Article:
We've already got robot controlled cars like the Google car, but a trio of University of Delaware professors are looking to take that technology one step further.
Christopher Rasmussen: "We are adding capabilities to it so that it can drive a car and drive like we drive."
Christopher Rasmussen, an associate professor of Computer and Information Sciences, is taking part in the U.S. Defense Advanced Research Projects Agency (DARPA) Challenge along with nine other schools on their team.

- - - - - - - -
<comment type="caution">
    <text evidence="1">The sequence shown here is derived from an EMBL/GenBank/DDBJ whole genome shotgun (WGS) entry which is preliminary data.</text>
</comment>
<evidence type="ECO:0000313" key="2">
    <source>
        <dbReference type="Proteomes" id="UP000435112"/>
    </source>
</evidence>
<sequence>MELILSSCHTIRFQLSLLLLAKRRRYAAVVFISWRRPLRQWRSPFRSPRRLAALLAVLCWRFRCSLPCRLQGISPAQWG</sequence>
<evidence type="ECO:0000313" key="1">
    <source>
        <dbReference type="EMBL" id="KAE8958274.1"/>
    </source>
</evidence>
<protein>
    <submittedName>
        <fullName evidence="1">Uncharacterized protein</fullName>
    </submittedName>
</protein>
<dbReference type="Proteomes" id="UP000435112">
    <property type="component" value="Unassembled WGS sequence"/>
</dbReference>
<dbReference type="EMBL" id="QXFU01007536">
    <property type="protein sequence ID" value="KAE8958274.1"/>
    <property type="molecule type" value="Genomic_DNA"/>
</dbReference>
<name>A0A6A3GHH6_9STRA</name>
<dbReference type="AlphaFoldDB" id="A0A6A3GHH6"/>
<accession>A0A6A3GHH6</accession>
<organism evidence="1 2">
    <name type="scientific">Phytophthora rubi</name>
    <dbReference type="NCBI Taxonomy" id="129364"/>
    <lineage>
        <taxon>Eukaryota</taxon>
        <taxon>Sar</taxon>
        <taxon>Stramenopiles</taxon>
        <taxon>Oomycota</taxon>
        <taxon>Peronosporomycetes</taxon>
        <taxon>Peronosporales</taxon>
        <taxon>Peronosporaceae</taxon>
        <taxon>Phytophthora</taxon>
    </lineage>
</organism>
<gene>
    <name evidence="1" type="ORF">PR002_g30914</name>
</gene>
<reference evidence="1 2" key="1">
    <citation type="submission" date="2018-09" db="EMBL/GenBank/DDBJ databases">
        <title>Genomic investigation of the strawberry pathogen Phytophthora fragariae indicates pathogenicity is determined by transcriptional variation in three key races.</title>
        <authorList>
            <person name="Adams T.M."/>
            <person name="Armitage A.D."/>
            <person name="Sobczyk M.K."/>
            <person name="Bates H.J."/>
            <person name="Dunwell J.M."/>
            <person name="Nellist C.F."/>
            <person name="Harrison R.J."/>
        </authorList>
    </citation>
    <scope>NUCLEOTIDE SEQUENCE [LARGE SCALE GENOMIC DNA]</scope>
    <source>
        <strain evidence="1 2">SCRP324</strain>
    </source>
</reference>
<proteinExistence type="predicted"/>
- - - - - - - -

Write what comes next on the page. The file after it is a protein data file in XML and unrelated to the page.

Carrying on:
The hope is that these robots can be used in place of humans in disaster situations like the partial meltdown at Fukushima in Japan
Rasmussen: "We use a robot to go in and not only do reconnaissance but actually fix the problem, maybe go find a valve and turn it off."
By the time they're done, this robot needs to be able to do all kinds of tasks.
Rasmussen: "They want a robot to be able to open the door, and go up the stairs, move around rubble, pick up a tool and use a wrench to close something or a drill or even a jackhammer to break through a wall."
In December of 2014, the teams will compete for a grand prize of $2 million.
Check out the team's vision for robotic disaster response by 2020: